As part of the government's work experience scheme it has emerged that many high street chains have been taking on unpaid job seekers.

The government claims that the schemes are not contrary to the Human Rights Act (HRA), however as a result of their negative publicity some of the chains, such as high street book shop, Waterstones that had been involved have since pulled out.

The Department of Working Pensions (DWP) has admitted to have made the mistake of not informing job seekers of their right to opt-out of the unpaid work. A 22 year old graduate felt that she was forced to work at her local Poundland without pay and has since brought a case against the DWP. Whilst having admitted to making the mistake of not fully informing job seekers, the DWP strongly disagree with the idea that the scheme is contrary to the HRA.

In their defence the DWP have argued that having your jobseekers allowance reduced is not the same as not being paid for work. "Where a person is required to perform a task and, if he or she does not do so, loses benefit, that is not forcing a person to work." It is believed, however, that the DWP is currently facing multiple claims. They are trying to ensure that job seekers get beneficial experiences to enable them to secure a paid job and not need benefit support. The Guardian newspaper has been investigating the scheme and have found that Tesco, Sainsbury's, Argos, Asda, Maplin, TK Maxx, Matalan, Primark, Holland & Barrett, Boots, McDonald's, Burger King and the Arcadia group of clothes stores, which includes brands such as Topshop and Burton have all taken staff via these "work-for-your-benefits" programmes.

One of the jobseekers commented that he had found the experience exploitive. Given the difficulties the economy has provided for young graduates in attaining their first full time employment, it does appear that a lot of those who have taken part have been young graduates. This comes at a time when many are questioning the use of unpaid interns. Only this week, Boris Johnson was questioned over his use of unpaid interns. In fact the situation has reached such a fever point that there are even societies and pressure groups forming such as InternsAnomymous which allows interns to share their horror stories. It seems these disgruntled workers are also using social media platforms to voice their unrest with Twitter updates informing others of their possible right to back pay for unpaid work.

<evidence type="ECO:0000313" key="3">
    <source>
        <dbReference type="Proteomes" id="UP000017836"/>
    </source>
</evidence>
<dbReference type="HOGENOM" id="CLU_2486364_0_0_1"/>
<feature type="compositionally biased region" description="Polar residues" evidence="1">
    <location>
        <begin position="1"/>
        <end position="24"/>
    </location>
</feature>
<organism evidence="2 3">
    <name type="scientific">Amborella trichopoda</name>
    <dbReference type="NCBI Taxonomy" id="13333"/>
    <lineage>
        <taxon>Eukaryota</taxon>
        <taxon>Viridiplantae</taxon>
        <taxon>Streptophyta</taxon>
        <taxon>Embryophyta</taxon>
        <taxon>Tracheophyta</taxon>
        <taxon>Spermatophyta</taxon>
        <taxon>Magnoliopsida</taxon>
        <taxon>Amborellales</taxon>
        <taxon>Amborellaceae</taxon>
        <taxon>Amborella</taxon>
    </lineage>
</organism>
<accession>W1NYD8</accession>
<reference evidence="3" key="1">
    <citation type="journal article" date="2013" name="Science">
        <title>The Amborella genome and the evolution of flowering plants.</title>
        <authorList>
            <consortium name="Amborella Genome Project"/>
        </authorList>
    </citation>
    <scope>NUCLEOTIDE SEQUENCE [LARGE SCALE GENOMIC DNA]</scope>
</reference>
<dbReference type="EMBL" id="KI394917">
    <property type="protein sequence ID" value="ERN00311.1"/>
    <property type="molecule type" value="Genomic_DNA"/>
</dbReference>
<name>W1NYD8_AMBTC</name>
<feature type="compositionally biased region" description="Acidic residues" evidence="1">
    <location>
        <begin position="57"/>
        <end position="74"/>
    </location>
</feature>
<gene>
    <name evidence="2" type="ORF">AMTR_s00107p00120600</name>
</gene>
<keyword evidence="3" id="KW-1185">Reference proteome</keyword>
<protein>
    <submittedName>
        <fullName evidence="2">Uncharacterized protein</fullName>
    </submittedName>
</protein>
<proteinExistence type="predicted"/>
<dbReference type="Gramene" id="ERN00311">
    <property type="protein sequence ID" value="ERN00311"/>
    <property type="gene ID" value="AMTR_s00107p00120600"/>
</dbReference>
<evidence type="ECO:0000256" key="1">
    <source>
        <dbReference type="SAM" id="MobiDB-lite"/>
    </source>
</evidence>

A lot of the complaints surround the fact that those involved were given the worst jobs, sometimes highly physically demanding. Others complained that they were doing the same work as employees, minus the pay. Coming home tired after a day at work meant that they were not in the best mood to then look for paid employment so it had a further negative effect.

The problem with internships has been that more and more they are not leading to a paid job. Jobseekers in the past have been attracted to them for the valuable experience and introduction into a job marker they wish to enter. Unfortunately, they now appear to be more of a free labour scheme. What the DWP has tried to do, however, is effectively substitute someone who is not currently working but seeking employment who has a right to benefit payments, with a situation where that right depends on them carrying out some work.

The fact is that if someone is eligible for minimum wage, that is 16 or over and working, then they should be paid it. It is not possible for them to waive their right to it in the same way they might to maximum working hours per week. As the Deputy Prime Minister has previously explained, these kinds of practice do not create a level playing field. Not everyone can afford to work for free in the hope of it landing them their desired position. However, when the companies offering the experience or internship are so well known, respected, or just huge, the bargaining power really does not rest with the job seeker.

Tanya de Grunwald of the Guardian has launched a campaign named “Pay Your Intern” which names and shames the companies currently using and possibly exploiting unpaid interns. You might be surprised by those who feature in the list. It will definitely be interesting to see how the cases against the DWP unfold. Particularly as the government announced an extension to the work experience placements it is funding to up to eight weeks, rather than the previous two under the Labour government, this is definitely a hot topic.

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